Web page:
How Do I Help My Child Build Healthy Friendships?
Social Skills Building Activity: What Makes a Good Friend?
- Have your child draw a picture or write a story about someone who is a good friend or invite your child to list 3-4 things that make them a good friend.
- Together discuss what character traits they see in a good friend. Some examples include:
- Fun to be around
- Discuss with your child how they can be that type of friend to others.
- Discuss if your child’s current friends have these traits.
- If your child is struggling with a current social situation you can use play with dolls, action figures or stuffed animals to work through how to handle interactions. For older children you can role play with them.
Tips to help your kid with their friendships:
For some children, making and keeping friends comes naturally, while others need some additional support. Social skills, like other skills, can be learned over time.
- Understand your child’s personality.
- Some children prefer to have many friends, while others are satisfied with one or two close friends.
- Neither is wrong or right but understanding your child can help you see where they need support.
- Some children are shy, or need time to warm up to others. It’s okay to let them sit back and observe before socializing.
- Prepare for social interactions. Help your child know what to expect when preparing for social settings.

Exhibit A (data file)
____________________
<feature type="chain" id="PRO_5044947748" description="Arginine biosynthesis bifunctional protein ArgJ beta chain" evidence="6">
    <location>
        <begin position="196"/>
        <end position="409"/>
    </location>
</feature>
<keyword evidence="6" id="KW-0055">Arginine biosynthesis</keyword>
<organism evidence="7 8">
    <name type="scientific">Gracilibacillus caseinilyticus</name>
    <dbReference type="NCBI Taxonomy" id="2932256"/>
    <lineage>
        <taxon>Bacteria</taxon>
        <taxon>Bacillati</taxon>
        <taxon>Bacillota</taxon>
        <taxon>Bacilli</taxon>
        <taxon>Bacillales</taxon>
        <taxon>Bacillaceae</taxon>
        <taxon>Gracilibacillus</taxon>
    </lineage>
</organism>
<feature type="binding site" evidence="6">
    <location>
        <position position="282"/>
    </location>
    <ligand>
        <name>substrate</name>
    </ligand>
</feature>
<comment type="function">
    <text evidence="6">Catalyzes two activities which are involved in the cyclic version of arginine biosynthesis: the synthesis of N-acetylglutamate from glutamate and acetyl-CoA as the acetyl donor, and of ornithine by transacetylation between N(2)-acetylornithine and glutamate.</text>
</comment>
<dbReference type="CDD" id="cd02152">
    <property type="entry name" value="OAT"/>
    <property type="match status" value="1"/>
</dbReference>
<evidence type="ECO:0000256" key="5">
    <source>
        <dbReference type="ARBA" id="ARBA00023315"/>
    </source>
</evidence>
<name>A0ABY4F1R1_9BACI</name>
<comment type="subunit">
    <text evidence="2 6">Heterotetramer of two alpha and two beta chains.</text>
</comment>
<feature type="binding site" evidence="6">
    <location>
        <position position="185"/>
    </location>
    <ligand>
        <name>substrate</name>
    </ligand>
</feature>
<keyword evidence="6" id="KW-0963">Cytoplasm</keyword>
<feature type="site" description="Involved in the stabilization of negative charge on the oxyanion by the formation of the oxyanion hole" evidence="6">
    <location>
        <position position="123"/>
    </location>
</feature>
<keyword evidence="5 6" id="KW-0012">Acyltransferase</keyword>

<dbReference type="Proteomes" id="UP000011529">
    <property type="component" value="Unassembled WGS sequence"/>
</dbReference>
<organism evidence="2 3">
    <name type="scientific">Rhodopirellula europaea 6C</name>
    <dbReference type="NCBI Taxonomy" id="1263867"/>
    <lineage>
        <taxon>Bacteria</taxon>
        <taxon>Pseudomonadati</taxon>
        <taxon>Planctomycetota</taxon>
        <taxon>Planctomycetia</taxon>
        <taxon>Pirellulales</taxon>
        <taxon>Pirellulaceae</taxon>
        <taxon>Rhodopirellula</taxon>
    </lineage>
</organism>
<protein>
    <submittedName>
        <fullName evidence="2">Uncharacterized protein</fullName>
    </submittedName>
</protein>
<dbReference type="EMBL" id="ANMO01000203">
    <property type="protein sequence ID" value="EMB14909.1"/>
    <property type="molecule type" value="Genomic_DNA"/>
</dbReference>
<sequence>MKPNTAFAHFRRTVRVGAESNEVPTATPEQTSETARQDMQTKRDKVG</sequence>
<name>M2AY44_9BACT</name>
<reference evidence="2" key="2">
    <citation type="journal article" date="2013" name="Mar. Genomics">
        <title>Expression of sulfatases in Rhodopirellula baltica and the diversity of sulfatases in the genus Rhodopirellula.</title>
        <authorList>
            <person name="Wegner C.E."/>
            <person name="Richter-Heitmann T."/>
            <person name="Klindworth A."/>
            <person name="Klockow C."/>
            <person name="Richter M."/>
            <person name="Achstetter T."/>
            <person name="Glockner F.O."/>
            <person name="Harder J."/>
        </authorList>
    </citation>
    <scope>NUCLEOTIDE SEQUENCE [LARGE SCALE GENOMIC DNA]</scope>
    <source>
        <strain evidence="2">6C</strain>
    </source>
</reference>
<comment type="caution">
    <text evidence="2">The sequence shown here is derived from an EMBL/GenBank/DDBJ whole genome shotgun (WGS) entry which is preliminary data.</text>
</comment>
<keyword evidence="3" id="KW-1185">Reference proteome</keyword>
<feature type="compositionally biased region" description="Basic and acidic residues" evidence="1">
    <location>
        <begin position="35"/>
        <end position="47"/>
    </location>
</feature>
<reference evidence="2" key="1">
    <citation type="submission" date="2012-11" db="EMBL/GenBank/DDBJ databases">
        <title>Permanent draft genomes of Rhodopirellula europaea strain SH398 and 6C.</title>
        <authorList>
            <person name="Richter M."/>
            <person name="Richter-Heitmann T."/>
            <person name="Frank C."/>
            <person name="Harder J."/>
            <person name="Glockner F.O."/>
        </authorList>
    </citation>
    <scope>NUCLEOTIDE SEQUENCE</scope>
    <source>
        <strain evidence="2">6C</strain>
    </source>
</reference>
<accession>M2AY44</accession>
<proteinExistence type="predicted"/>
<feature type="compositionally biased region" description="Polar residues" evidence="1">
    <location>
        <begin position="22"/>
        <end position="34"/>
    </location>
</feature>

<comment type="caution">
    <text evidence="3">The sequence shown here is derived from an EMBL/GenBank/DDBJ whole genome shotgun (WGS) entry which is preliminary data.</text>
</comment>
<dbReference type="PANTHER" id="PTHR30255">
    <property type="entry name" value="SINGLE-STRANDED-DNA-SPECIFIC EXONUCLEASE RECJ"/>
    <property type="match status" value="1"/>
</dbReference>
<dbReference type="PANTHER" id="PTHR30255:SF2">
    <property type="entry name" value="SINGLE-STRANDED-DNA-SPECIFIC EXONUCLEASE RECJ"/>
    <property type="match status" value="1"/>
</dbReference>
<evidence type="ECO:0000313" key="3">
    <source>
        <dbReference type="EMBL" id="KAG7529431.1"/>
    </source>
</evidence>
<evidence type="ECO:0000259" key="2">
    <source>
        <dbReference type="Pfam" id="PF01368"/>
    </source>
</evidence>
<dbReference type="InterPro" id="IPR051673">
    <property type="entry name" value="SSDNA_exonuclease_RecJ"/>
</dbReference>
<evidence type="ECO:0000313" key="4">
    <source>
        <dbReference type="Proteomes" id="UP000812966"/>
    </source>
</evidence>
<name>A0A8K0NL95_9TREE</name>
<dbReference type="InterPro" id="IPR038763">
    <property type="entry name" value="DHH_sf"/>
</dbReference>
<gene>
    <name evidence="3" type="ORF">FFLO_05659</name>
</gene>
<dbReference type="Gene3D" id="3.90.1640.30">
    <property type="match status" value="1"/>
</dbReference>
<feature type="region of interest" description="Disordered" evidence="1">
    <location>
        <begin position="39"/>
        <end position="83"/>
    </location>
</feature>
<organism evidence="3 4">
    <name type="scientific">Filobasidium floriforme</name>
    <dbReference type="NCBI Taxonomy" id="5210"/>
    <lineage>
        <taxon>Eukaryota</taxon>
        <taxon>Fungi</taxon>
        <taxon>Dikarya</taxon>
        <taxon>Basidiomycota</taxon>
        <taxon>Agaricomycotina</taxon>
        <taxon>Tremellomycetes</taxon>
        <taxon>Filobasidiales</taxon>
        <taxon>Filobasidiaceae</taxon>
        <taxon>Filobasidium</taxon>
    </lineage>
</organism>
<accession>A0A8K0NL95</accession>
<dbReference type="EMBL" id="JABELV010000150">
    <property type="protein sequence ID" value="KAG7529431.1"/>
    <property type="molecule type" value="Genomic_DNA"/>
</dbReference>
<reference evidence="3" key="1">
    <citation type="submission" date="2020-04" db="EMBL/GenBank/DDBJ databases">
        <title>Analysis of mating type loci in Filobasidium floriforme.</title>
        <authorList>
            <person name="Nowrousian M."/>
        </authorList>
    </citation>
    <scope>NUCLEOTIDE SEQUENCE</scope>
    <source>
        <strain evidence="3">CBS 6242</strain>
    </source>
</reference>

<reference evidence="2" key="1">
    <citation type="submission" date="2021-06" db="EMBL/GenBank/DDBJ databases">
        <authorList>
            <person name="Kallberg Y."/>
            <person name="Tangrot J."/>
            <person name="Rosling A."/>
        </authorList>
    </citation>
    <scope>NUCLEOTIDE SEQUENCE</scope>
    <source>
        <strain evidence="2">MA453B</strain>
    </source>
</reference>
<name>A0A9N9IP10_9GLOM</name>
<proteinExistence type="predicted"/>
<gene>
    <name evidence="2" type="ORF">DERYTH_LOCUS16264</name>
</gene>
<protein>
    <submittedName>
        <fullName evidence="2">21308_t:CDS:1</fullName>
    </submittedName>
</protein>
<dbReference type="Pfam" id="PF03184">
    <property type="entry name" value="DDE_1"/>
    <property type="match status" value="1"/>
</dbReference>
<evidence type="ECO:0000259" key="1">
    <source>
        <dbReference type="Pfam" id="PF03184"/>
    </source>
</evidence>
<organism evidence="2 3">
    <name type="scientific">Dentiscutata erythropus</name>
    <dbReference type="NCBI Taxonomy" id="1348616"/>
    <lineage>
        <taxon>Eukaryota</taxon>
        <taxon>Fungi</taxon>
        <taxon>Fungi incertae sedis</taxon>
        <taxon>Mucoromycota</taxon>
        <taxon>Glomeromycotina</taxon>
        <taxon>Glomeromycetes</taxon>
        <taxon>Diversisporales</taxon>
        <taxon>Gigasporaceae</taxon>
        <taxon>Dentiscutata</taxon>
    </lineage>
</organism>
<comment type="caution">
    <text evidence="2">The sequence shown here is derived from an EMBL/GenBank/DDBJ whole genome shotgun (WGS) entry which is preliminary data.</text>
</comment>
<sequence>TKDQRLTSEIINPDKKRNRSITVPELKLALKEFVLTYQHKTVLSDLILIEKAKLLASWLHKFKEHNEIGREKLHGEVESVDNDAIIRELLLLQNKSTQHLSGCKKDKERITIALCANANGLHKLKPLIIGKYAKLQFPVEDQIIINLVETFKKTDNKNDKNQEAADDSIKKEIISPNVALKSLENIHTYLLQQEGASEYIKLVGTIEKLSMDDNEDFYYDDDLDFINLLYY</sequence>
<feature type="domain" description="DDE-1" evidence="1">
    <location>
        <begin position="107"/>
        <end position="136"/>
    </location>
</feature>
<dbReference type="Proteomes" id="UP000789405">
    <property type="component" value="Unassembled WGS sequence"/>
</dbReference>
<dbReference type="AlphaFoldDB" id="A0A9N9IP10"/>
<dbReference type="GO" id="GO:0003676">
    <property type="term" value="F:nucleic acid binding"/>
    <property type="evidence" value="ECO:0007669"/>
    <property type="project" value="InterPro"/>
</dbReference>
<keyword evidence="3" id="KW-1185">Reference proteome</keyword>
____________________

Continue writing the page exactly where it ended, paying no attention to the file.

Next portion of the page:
- Letting them know who will be there.
- Give examples of what they might do together.
- If your child is challenged to read social cues, you might give them some practice time on what those are.
- You can have a code word they can say if they need your support.
- Encourage Healthy Boundaries. Let children know that they can say no to their friends if they don’t want to do something.
- Model Empathy. Having empathy, or the ability to understand another person’s feelings is an important skill for children to be a good friend.
- You can teach this by narrating what you think someone else might be feeling.
- For example, “I notice Sally is crying, she might be feeling sad that she fell.”
- Use books and movies as examples to practice understanding how someone else might be feeling.
- Use Storytelling. If your child is struggling with knowing how to act in specific social interactions, you can tell them a story using yourself or a made up person and what they did in that situation.
- For example, “I remember when I was younger my friend pushed me and it hurt my feelings. I told her to stop and she said sorry and didn’t do it again.”
- Build your child’s self-esteem. The more confident your child is in themselves the more they will be able to make and keep friends.
- Get support.
- Social Skills groups can help students practice social interactions with peers.
- Therapy can help further develop specific skills your child needs.
Children’s books about friendship
- I Don’t Care by Julie Fogliano, Molly Idle and Juana Martinez-Neal
- A Friend for Henry by Jenn Bailey and Mika Song
- My Two Blankets by Irena Kobald and Freya Blackwood